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Before Mali withdrawal, France prepares future Sahel strategy

French President Emmanuel Macron, centre, and now former French Foreign Affairs Minister Jean-Yves Le Drian, left, visit the troops of France''s Barkhane operation in Africa''s Sahel region in Gao, northern Mali, [File: Christophe Petit Tesson/Pool/Reuters]

French officials are heading to Niger to redefine the country’s strategy to fight armed groups in the Sahel as its troops complete a withdrawal from Mali and concerns mount over the growing threat to coastal West African states.

Coups in Mali, Chad and Burkina Faso against pro-Parisian leaders have weakened France’s alliances in its former colonies. This has also emboldened armed groups who control large swathes of desert and scrubland and opened the door to greater Russian influence.

Concerns are growing that the exit of 2,400 French troops from Mali – the birthplace of violence in the Sahel region and stronghold of al-Qaeda and ISIL (ISIS) affiliates – will aggravate violence, destabilise neighbours and spur migration.

With the withdrawal expected to be completed around mid-year, France’s new foreign minister, Catherine Colonna, and Defence Minister Sebastien Lecornu arrive in Niger on Friday to seal a regional redeployment.

Niger will now become the hub for French troops, with some 1,000 soldiers based in the capital Niamey with fighter jets, drones and helicopters.

Some 300-400 would be dispatched for special operations with Nigerien troops in the border regions with Burkina and Mali, French officials told reporters in a briefing.

Another 700-1,000 would be based in Chad with an undisclosed number of special forces operating elsewhere in the region. French troops will no longer carry out missions or pursue fighters into Mali once the exit is complete, the officials said.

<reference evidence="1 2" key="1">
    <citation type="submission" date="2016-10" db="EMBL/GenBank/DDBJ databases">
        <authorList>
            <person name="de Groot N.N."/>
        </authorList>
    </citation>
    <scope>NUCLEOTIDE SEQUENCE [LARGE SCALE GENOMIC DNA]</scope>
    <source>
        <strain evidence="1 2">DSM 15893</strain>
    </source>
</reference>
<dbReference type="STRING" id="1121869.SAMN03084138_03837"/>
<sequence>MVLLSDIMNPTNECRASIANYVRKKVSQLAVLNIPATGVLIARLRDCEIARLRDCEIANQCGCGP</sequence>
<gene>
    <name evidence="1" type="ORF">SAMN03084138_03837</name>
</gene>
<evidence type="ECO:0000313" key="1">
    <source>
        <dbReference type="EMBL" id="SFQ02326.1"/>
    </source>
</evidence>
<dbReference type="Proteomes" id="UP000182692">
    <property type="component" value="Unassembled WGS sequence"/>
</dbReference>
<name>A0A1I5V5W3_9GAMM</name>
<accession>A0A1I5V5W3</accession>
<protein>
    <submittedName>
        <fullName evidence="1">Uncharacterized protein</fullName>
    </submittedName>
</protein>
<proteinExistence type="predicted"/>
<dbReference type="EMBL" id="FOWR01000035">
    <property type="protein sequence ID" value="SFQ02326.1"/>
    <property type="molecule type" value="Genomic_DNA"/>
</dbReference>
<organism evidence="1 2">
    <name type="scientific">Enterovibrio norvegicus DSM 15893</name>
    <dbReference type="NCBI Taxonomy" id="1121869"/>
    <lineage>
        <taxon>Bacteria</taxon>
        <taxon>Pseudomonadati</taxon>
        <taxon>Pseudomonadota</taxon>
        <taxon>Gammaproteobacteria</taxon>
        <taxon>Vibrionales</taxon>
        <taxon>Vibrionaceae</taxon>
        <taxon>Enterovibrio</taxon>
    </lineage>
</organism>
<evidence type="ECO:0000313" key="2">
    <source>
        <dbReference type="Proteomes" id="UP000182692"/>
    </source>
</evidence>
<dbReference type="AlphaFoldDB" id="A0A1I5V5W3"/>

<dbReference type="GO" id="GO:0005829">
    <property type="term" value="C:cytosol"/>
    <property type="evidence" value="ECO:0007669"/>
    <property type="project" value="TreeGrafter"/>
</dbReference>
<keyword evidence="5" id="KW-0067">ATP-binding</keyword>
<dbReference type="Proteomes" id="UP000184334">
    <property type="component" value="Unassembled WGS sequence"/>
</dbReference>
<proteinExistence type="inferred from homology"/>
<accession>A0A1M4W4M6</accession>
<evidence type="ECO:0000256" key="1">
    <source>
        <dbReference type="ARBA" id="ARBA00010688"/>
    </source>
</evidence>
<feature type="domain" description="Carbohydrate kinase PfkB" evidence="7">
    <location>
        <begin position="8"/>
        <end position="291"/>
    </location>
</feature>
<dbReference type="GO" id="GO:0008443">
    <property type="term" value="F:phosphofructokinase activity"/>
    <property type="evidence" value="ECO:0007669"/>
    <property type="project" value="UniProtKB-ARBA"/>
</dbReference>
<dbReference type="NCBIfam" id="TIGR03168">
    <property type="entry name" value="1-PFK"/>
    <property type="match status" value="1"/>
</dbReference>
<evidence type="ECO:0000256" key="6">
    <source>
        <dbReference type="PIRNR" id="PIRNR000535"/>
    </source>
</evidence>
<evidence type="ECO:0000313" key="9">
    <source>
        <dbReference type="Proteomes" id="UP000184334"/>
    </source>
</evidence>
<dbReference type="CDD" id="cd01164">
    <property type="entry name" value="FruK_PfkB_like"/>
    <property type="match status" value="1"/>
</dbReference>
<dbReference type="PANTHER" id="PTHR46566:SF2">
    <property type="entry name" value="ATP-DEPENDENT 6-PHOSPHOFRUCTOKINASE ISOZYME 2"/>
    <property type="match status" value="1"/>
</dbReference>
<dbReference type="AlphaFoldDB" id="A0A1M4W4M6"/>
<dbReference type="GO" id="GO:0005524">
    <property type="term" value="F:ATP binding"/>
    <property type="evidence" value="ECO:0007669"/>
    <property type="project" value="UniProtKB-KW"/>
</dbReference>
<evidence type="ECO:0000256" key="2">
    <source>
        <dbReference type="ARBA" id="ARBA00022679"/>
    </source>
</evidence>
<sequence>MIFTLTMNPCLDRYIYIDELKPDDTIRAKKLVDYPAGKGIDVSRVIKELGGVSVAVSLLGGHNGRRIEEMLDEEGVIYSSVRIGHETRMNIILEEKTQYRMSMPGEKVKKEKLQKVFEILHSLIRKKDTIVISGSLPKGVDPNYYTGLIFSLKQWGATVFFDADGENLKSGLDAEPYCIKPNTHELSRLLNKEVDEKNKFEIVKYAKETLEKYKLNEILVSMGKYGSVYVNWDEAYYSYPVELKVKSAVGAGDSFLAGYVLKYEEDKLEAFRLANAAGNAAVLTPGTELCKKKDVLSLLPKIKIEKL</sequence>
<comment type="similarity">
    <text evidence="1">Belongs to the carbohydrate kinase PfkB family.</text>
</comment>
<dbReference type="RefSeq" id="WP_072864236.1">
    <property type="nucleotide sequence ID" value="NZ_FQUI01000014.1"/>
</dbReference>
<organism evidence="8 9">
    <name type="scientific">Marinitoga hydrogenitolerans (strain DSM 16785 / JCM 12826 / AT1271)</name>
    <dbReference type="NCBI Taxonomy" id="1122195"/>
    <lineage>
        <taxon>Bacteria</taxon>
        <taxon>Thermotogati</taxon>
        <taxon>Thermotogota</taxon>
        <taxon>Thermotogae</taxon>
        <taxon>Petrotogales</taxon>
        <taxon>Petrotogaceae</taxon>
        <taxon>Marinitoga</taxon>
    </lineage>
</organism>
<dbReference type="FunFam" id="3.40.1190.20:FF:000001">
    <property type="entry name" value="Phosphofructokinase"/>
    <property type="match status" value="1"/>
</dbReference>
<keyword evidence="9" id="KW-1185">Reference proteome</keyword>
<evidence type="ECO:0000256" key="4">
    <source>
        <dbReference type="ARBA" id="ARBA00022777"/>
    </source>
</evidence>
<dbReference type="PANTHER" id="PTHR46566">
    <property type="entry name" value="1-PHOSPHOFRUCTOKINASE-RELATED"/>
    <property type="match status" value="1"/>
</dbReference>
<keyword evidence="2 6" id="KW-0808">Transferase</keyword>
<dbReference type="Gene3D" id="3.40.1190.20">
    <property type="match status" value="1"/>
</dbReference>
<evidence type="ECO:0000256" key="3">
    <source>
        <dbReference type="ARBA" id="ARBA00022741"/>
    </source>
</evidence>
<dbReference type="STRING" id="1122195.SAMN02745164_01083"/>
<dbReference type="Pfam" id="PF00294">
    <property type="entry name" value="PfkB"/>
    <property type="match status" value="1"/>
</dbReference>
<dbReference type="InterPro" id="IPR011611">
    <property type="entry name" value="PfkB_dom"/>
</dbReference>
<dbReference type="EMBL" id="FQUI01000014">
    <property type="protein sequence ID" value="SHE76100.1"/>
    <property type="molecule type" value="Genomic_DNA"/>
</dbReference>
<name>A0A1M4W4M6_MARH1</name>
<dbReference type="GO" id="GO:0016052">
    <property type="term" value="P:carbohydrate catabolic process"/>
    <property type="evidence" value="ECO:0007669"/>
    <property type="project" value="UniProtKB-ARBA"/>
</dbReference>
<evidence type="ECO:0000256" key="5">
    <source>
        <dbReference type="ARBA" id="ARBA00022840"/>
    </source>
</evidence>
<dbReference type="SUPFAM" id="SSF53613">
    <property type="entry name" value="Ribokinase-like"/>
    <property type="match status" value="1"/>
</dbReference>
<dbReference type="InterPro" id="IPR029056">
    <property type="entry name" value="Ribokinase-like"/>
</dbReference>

“Beyond Mali, the democratic decline in West Africa is extremely worrying with successive putsches in Mali twice, in Guinea in September 2021, in Burkina Faso in January of this year,” Colonna told a parliamentary hearing on Tuesday. “France will nevertheless continue despite these events, this withdrawal from Mali, to help West African armies fight against terrorist groups.”

“We are currently consulting with our concerned partners to define with them, according to their requests and their needs, the nature of the support that we can provide them.”

A French diplomatic source said the aim was to present a new strategy to President Emmanuel Macron in September.

French officials said the onus would henceforth be on regional countries to lead on security, while also focusing more on development, good governance and education. The ministers would announce 50 million euros ($50.4m) in aid to enhance the electricity network in Niger, as well as budgetary support.

A key area of concern was how and whether French and European troops will also support countries in the coastal Gulf of Guinea nations, such Benin, Togo and Ivory Coast, where there is an increase in attacks.

French officials said that at this stage there had been no formal request for further military assistance. Some European countries had shown an interest in continuing regional operations post Mali, the officials said.

Lecornu will travel to Ivory Coast, which also hosts French troops, on Saturday, while Macron is likely to travel to Benin at the end of July, Colonna said.

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